writing in the fourth of his books, for there are five books composed by him. And he added, saying,
5 "But these things are credible to them that believe. And when Judas the traitor did not believe, and asked, How
shall such growths be accomplished by the Lord? he relates that the Lord said, They shall see, who shall come to
these (times)."

Fragment 2
(Preserved in Eusebius of Caesarea’s Church History 3:39:1-17)
1  Five books of Papias are extant, which bear the title Expositions of Oracles of the Lord. Of these Irenaeus also
makes mention as the only works written by him, in the following words:`These things Papias, who was a hearer of
John and a companion of Polycarp, an ancient worthy, witnesseth in writing in the fourth of his books. For there are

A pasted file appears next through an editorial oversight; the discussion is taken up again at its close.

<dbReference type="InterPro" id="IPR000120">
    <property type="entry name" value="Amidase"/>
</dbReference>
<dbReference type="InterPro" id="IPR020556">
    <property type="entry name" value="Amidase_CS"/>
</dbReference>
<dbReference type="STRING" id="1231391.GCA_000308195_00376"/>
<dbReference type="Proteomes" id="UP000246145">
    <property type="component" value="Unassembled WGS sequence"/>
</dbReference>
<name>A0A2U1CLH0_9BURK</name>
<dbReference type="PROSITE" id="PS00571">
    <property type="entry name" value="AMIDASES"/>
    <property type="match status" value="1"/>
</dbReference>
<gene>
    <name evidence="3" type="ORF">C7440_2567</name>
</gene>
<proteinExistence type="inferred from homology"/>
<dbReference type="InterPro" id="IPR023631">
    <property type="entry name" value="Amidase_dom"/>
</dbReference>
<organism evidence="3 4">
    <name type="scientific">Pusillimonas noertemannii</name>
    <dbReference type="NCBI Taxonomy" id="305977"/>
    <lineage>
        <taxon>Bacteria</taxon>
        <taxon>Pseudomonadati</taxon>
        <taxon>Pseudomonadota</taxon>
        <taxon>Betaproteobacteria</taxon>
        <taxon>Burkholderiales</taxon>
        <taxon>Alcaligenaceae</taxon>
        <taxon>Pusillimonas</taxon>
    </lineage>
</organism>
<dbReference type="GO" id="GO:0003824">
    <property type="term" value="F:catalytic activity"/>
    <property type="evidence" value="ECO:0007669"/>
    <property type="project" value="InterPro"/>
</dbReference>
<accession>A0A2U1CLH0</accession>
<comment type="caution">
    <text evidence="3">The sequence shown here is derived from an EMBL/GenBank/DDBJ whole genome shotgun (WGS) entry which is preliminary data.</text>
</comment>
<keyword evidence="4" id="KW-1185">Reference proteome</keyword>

five books composed by him.' So far Irenaeus.
2  Yet Papias himself, in the preface to his discourses, certainly does not declare that he himself was a hearer and
eye-witness of the holy Apostles, but he shows, by the language which he uses, that he received the matters of the
faith from those who were their friends:
3  "But I will not scruple also to give a place for you along with my interpretations to everything that I learnt carefully
and remembered carefully in time past from the elders, guaranteeing its truth. For, unlike the many, I did not take
pleasure in those who have so very much to say, but in those who teach the truth; nor in those who relate foreign
commandments, but in those (who record) such as were given from the Lord to the Faith, and are derived from the
Truth itself."